A lion that stands its ground, stalks, or moves towards a human is not normal behavior for and is a cause for concern, and should clearly be reported.

    Everyone using these areas should be aware of the risks, but in general; a lion simply acting normally is not a great imposing risk. I have a much greater risk of being injured or killed in my vehicle on the way to the parking lot, or getting injured on my bike than I do of getting attacked by a lion. The historical data for the North American continent supports this.

    Everyone should indeed report all sightings to the Rangers, but they should also consider themselves very fortunate to have witnessed a lion in its natural state. They are clearly a disappearing asset to our local wilderness areas.

    Just some thoughts,

    Thanks

  20. #20
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    Quote Originally Posted by bergziege
    Saw five deer hanging out under the oaks at Whitting two weeks ago. Given the number of deer and other animals lions eat which wander the area, it's no wonder the lions follow. I've always riden with at least one buddy, and if we get too far apart on the trail we wait for eachother. I don't have much faith in a weapon though because I don't think I would get it out fast enough. Lions are pretty stealthy. If one is stalkling you, you probably wont now it till it's too late. And since their instinct is to kill with the first bite to the neck, I don't know how you could fight them off. In my mind it's better to just look like more trouble then you're worth, i.e. large groups.
    Exactly..... the Deer are back in numbers at the single track in (Borrego). They're even back to being somewhat tame towards me when I stop to watch them, only a few feet away. The deer were in huge numbers up to the attack at Whiting.

    Just don't be ignorant, these cats are always around in when you're riding.

  21. #21
    mtbr member
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    Quote Originally Posted by treadheadted
    You get a road bike too. Did you ever stop to think about why mountain lions are afraid of humans? Normal behavior for a mountain lion is to stalk its prey, kill it and eat it. Where did you miss the fact that humans are lower on the food chain than large carniverous predators? Did your historical data factor in a time before the advent of firearms when large predators were in their NORMAL place on the food chain? Is it abnormal for tigers to eat humans in India? Get over it, you're a flyspeck and if Mother Nature wants to eradicate you, it will happen no matter how many warnings are posted for your protection. Get this, it's on most mountain bikes when you buy them: MOUNTAIN BIKING IS AN INHERENTLY DANGEROUS SPORT. Enjoy your road bike.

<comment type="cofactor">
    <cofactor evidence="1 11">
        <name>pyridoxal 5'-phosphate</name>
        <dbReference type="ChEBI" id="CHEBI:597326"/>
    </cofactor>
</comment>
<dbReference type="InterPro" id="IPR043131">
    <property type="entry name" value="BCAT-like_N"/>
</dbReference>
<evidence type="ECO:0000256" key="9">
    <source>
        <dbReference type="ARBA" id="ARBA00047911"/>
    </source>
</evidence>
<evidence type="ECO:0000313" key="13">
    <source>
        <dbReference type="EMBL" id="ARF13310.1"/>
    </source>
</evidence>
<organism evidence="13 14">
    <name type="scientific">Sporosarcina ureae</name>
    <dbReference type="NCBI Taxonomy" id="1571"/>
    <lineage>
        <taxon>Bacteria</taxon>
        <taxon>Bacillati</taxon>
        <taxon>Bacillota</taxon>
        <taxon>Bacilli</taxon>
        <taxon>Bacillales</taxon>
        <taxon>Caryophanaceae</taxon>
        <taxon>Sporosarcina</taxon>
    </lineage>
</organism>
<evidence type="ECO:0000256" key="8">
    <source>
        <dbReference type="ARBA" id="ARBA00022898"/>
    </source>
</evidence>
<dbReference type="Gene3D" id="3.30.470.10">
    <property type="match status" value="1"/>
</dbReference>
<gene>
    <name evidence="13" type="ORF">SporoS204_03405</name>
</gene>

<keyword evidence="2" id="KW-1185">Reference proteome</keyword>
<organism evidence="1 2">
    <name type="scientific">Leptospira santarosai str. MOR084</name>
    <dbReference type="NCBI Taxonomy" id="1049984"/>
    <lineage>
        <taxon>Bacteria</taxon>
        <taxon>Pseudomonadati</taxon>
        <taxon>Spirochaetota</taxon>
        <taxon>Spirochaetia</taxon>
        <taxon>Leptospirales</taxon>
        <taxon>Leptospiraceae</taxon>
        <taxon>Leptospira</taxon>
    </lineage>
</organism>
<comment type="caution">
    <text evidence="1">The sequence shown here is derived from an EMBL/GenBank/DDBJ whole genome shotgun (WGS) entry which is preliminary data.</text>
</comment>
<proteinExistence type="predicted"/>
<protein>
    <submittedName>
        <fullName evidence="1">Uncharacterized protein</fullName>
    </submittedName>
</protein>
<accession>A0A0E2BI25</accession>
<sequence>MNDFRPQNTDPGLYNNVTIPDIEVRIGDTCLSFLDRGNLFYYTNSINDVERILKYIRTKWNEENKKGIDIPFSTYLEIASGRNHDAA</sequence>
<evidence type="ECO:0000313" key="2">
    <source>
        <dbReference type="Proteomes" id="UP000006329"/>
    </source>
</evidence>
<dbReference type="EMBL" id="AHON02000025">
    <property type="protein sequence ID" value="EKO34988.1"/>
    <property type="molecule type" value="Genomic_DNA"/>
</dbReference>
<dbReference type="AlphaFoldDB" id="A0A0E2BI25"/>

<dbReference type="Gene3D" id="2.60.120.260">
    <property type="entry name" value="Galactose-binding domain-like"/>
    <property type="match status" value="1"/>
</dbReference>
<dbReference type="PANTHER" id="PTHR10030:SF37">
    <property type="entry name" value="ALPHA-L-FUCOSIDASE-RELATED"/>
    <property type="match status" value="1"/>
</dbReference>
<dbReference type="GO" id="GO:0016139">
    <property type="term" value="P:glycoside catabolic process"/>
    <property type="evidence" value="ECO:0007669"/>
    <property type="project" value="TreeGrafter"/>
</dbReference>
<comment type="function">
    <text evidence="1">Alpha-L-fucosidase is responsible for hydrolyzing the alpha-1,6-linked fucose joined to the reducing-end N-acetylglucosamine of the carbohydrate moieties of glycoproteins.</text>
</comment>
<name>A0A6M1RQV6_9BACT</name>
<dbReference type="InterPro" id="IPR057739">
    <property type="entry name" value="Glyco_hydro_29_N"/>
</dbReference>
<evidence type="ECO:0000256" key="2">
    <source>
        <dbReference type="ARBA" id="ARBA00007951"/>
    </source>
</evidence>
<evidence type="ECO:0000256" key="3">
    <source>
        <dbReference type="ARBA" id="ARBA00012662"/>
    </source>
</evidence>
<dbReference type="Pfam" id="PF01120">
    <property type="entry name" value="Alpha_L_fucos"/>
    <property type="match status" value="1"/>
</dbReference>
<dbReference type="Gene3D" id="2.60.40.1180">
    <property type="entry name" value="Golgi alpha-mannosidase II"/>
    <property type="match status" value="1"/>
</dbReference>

Not really sure what got you so angry and condescending on this topic, especially with the simple and easy nature of the initial post; and I'm not sure what part of my post angered you so much as to warrant sarcastic comments.

    I simply stated facts that can be researched in most mammal and predator resources.

    Historical statistics from 1890 through 1990 shows only 9 fatal attacks, 44 nonfatal attacks resulting in 10 human deaths, and 48 nonfatal injuries in the US and Canada. These are extremely small odds of being attacked in contrast to the number of humans using wilderness areas in the last century.

    We are simply not a mountain lion's natural prey, and the lion's have not passed an understanding of humans and firearms down through their generations. The gist of my post was only to point out that authorities do not hunt and kill mountain lions that are acting as all of the historical research and the people & agencies who are educated on the subject indicate.

    Lions showing stalking behavior towards humans of course have to be dealt with; even if it is a sad and unfortunate reality that is brought upon them due to man's encroachment into their territories, and their loss of adequate space to hunt and function naturally.